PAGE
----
Science researcher Rajagopal Kamath suggests the State government equipping fishers with battery-operated radio sets so that AIR and TV channels can put out bulletins to reach them 100 km off shore. The State had better be prepared for the worst during the pre-monsoon (May) and post-monsoon (November) 'cyclone season'.
It is sad, said Dr Kamath, that even after the disaster, fishing hands set out without minimal safety gear such as life jacket and life belt. They must be taught basic signals to alert ships and fellow fishers in times of danger. It is possible that light houses spot a red flash.
The powers-that- be should think of a strategy to get the help of ships passing by. Many mistake local fishermen for pirates and flee lest there should be a case like Italian marines shooting unarmed fishers on the boat.
The most pressing lesson to be imbibed from the unprecedented tragedy on the southern coast, where the precise number of the missing is still being enumerated, is that such disasters with inter-country/ inter-State ramifications should be the concern of the Centre.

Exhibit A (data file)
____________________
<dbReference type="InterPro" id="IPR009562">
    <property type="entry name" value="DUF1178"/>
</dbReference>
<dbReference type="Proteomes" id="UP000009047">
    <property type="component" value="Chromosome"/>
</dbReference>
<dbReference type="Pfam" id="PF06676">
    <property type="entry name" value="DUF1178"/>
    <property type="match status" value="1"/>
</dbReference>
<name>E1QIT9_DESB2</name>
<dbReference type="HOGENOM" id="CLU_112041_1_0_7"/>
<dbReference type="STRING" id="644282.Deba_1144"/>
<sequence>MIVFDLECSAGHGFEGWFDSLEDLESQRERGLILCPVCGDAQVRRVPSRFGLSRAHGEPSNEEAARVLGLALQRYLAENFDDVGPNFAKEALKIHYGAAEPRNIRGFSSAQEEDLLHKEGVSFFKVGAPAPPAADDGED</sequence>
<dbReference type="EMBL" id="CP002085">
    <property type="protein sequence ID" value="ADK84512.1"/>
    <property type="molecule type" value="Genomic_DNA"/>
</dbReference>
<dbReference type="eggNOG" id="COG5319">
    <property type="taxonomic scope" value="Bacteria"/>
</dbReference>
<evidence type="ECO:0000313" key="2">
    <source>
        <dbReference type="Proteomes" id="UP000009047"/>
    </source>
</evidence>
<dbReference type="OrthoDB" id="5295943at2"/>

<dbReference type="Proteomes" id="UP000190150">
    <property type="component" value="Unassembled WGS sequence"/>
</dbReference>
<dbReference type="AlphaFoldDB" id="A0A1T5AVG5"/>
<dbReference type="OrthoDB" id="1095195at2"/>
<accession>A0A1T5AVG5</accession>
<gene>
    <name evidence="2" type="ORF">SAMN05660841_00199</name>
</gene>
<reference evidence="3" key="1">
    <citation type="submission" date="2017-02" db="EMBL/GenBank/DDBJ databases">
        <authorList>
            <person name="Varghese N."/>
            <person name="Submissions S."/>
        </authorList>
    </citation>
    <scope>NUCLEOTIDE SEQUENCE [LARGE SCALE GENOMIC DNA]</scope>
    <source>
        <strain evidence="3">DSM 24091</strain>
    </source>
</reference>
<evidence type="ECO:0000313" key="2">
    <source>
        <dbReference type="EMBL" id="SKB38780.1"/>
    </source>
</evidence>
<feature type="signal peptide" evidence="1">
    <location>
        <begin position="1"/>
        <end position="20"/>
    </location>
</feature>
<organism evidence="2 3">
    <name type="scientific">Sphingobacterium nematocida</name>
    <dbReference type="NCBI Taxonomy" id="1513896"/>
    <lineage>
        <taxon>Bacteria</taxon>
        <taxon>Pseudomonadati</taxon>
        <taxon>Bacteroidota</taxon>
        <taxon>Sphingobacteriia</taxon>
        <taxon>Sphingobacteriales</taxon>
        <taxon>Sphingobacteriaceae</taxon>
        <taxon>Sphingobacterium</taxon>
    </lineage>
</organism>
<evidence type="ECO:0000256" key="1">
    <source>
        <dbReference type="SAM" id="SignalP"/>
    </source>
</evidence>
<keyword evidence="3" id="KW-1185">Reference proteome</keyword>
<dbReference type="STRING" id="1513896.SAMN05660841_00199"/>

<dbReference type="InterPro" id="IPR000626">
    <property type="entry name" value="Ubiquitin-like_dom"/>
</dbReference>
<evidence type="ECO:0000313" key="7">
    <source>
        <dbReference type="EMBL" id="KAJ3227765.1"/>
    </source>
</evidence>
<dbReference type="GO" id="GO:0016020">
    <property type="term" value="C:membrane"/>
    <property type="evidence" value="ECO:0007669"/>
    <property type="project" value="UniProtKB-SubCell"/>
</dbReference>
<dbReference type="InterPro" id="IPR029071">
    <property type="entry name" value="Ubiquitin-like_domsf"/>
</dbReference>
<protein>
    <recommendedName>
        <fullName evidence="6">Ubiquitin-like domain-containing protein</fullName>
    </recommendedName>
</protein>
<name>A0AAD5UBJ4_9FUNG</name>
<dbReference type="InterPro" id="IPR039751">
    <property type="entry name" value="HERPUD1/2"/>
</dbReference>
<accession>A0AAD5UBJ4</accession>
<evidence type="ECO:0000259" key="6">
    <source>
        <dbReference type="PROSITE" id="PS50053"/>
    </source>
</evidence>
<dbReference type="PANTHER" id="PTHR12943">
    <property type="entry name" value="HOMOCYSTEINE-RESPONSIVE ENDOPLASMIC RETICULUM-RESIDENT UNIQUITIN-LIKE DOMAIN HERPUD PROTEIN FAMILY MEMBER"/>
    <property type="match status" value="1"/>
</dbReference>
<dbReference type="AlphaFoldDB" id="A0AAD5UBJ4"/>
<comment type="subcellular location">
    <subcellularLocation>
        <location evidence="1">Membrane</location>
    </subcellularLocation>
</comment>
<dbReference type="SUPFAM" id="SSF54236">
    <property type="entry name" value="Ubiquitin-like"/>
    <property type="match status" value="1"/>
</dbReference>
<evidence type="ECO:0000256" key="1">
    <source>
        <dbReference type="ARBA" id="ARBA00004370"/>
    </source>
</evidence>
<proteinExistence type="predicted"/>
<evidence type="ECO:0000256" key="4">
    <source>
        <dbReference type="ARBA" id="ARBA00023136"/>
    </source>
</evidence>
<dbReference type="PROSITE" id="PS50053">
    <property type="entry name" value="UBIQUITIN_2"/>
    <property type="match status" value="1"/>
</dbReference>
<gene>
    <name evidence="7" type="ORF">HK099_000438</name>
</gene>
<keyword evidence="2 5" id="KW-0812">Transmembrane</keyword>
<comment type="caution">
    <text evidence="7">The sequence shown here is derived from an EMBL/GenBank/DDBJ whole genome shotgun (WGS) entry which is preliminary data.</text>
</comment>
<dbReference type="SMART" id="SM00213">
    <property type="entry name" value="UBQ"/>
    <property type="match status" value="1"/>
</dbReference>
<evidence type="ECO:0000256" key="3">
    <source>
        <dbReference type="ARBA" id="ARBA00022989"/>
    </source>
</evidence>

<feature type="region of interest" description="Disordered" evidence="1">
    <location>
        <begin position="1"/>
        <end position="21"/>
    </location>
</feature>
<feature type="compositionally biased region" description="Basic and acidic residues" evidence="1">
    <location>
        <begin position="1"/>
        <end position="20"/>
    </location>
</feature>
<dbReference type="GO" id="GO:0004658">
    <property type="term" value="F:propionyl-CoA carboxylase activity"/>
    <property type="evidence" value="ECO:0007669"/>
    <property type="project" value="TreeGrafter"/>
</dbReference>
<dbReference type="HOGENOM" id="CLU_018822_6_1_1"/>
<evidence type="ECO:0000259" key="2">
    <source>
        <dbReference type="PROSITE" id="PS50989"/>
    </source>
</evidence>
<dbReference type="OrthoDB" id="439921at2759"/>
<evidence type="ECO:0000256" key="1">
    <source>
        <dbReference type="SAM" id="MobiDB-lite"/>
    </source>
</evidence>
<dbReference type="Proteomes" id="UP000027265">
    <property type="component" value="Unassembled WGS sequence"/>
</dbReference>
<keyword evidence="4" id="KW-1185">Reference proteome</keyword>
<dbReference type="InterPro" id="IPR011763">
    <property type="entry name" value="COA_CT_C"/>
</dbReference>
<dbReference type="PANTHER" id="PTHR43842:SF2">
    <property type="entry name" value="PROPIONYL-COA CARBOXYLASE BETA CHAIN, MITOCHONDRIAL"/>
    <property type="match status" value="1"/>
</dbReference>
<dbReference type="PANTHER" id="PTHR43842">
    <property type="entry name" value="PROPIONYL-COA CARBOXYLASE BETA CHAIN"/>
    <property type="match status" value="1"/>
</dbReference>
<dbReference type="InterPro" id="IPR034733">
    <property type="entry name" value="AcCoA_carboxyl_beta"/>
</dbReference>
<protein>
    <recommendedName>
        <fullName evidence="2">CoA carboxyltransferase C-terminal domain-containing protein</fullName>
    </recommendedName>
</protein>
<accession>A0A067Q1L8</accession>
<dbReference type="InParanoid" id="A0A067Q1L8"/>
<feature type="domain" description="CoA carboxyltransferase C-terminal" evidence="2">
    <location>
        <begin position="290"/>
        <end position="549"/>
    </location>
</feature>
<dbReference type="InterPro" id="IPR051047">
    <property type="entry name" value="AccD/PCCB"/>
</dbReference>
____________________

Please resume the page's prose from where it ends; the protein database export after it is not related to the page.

Such disasters have a national dimension, almost synonymous with external aggression. It should be the primary role and responsibility of the Union in a Federal set-up to deal with such disasters, pressing into action the Defence forces and the allied Coastal Guard. The action should flow from the PMO or the cabinet Secretariat. Issuers like whether local fishermen should be on board the Naval search vessel is quickly disposed of by the Cabinet Secretariat war room than by the State.
Social commentator R. Mohan points out that the logic of "subsidiarity principle" implies that matters ought to be handled by the smallest, lowest or least centralized competent authority, provided it can handle it with the same level of efficiency if it were done by the higher tier of Government. In the case of the cyclone, it originated from the Bay of Bengal and fizzled off towards Gujarat after its run through the Cape, Kerala coast and Laksadweep. The State has to be in the loop to handle issues it can do best.
The National Disaster Management Act 2015 stipulates the constitution of a National Disaster Relief Fund, State Disaster Relief Fund and a District Disaster Relief Fund. The State allocation is determined by the Finance Commission, with the respective State forking in 25 percent of the fund. The State's leverage to use it for minor disasters is only 10 percent of the SDRF.